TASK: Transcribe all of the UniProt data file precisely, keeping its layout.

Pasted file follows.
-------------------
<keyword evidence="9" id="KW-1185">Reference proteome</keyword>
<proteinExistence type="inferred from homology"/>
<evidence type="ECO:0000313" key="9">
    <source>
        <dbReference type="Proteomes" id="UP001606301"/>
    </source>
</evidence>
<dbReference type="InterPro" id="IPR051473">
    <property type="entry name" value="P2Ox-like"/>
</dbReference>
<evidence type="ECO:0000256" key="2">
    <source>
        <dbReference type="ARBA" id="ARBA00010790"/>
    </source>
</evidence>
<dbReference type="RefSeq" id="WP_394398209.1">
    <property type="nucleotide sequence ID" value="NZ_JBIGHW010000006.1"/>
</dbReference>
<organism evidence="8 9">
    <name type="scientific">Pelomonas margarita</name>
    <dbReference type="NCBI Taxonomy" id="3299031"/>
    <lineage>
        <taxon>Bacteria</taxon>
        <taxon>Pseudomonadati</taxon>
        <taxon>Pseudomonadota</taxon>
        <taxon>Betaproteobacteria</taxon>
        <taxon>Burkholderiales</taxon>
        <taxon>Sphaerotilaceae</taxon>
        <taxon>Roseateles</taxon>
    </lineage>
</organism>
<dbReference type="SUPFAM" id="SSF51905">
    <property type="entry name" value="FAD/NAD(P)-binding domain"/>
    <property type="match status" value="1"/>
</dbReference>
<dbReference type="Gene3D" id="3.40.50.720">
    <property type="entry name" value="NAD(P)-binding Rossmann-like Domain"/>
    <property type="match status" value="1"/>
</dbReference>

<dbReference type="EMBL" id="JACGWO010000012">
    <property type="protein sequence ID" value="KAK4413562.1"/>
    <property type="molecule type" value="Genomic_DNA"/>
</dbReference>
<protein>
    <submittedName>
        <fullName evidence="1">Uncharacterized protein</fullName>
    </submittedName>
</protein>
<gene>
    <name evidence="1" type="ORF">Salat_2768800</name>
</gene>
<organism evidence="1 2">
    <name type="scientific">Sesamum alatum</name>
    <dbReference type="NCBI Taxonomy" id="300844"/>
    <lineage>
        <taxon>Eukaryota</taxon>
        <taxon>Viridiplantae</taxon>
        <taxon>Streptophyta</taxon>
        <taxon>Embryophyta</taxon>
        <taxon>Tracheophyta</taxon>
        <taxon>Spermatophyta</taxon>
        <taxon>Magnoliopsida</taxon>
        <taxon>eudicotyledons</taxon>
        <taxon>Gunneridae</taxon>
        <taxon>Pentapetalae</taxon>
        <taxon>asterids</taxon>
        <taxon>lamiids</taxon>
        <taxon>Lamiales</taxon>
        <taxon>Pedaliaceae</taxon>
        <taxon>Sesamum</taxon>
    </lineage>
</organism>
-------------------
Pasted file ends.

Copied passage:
<keyword evidence="9" id="KW-1185">Reference proteome</keyword>
<proteinExistence type="inferred from homology"/>
<evidence type="ECO:0000313" key="9">
    <source>
        <dbReference type="Proteomes" id="UP001606301"/>
    </source>
</evidence>
<dbReference type="InterPro" id="IPR051473">
    <property type="entry name" value="P2Ox-like"/>
</dbReference>
<evidence type="ECO:0000256" key="2">
    <source>
        <dbReference type="ARBA" id="ARBA00010790"/>
    </source>
</evidence>
<dbReference type="RefSeq" id="WP_394398209.1">
    <property type="nucleotide sequence ID" value="NZ_JBIGHW010000006.1"/>
</dbReference>
<organism evidence="8 9">
    <name type="scientific">Pelomonas margarita</name>
    <dbReference type="NCBI Taxonomy" id="3299031"/>
    <lineage>
        <taxon>Bacteria</taxon>
        <taxon>Pseudomonadati</taxon>
        <taxon>Pseudomonadota</taxon>
        <taxon>Betaproteobacteria</taxon>
        <taxon>Burkholderiales</taxon>
        <taxon>Sphaerotilaceae</taxon>
        <taxon>Roseateles</taxon>
    </lineage>
</organism>
<dbReference type="SUPFAM" id="SSF51905">
    <property type="entry name" value="FAD/NAD(P)-binding domain"/>
    <property type="match status" value="1"/>
</dbReference>
<dbReference type="Gene3D" id="3.40.50.720">
    <property type="entry name" value="NAD(P)-binding Rossmann-like Domain"/>
    <property type="match status" value="1"/>
</dbReference>

<dbReference type="EMBL" id="JACGWO010000012">
    <property type="protein sequence ID" value="KAK4413562.1"/>
    <property type="molecule type" value="Genomic_DNA"/>
</dbReference>
<protein>
    <submittedName>
        <fullName evidence="1">Uncharacterized protein</fullName>
    </submittedName>
</protein>
<gene>
    <name evidence="1" type="ORF">Salat_2768800</name>
</gene>
<organism evidence="1 2">
    <name type="scientific">Sesamum alatum</name>
    <dbReference type="NCBI Taxonomy" id="300844"/>
    <lineage>
        <taxon>Eukaryota</taxon>
        <taxon>Viridiplantae</taxon>
        <taxon>Streptophyta</taxon>
        <taxon>Embryophyta</taxon>
        <taxon>Tracheophyta</taxon>
        <taxon>Spermatophyta</taxon>
        <taxon>Magnoliopsida</taxon>
        <taxon>eudicotyledons</taxon>
        <taxon>Gunneridae</taxon>
        <taxon>Pentapetalae</taxon>
        <taxon>asterids</taxon>
        <taxon>lamiids</taxon>
        <taxon>Lamiales</taxon>
        <taxon>Pedaliaceae</taxon>
        <taxon>Sesamum</taxon>
    </lineage>
</organism>